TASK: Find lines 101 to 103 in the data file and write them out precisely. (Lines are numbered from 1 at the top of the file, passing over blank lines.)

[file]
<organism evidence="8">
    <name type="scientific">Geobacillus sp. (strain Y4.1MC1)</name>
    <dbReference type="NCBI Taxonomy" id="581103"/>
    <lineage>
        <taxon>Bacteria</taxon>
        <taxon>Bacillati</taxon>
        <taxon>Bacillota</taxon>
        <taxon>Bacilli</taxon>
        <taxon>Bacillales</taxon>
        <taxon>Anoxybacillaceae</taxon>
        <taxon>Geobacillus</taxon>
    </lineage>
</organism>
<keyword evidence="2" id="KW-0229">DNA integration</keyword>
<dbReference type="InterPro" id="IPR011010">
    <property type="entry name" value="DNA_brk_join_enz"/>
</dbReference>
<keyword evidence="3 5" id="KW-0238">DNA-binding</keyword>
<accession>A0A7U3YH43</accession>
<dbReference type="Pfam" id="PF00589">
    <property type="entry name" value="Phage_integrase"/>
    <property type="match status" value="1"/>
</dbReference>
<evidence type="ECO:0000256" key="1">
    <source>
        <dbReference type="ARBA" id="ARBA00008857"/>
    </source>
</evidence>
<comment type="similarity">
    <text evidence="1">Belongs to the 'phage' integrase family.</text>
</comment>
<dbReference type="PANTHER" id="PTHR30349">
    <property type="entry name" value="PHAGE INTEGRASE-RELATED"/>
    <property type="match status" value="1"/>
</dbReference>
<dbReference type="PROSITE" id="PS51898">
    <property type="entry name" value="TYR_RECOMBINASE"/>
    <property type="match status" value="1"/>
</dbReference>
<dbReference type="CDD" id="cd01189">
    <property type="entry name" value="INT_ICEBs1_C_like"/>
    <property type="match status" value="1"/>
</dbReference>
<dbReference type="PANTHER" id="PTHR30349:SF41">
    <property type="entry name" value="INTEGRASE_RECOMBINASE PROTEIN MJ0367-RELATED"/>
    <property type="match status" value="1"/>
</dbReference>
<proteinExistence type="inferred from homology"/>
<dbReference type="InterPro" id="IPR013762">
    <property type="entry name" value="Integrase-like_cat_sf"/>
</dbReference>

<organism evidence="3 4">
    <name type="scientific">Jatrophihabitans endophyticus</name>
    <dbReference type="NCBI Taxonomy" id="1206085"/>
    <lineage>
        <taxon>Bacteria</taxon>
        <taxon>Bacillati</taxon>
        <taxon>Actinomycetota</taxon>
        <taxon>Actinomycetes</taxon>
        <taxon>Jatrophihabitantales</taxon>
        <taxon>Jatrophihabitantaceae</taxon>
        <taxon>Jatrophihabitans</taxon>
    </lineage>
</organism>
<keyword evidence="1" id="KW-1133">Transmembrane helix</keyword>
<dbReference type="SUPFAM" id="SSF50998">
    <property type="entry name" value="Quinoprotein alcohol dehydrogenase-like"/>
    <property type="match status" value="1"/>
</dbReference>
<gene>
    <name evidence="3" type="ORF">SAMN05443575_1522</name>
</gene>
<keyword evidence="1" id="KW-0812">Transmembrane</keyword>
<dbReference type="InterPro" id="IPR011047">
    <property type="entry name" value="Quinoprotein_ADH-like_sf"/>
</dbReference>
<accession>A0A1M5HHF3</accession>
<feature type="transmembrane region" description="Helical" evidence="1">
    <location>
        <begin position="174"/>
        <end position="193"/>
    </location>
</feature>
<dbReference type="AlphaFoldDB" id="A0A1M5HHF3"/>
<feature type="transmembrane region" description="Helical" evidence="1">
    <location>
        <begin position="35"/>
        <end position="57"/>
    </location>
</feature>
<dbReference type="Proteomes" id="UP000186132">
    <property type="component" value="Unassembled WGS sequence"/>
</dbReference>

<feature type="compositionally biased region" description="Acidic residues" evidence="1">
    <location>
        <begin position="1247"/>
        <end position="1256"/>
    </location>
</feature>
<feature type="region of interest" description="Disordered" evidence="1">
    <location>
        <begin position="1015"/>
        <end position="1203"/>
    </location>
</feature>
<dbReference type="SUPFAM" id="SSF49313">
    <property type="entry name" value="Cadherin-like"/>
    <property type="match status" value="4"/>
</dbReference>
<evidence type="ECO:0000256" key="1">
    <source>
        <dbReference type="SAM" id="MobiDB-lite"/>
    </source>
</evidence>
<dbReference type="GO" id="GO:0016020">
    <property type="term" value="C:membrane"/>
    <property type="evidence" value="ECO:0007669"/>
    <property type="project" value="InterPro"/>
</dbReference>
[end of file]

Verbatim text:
    <location>
        <begin position="1015"/>
        <end position="1203"/>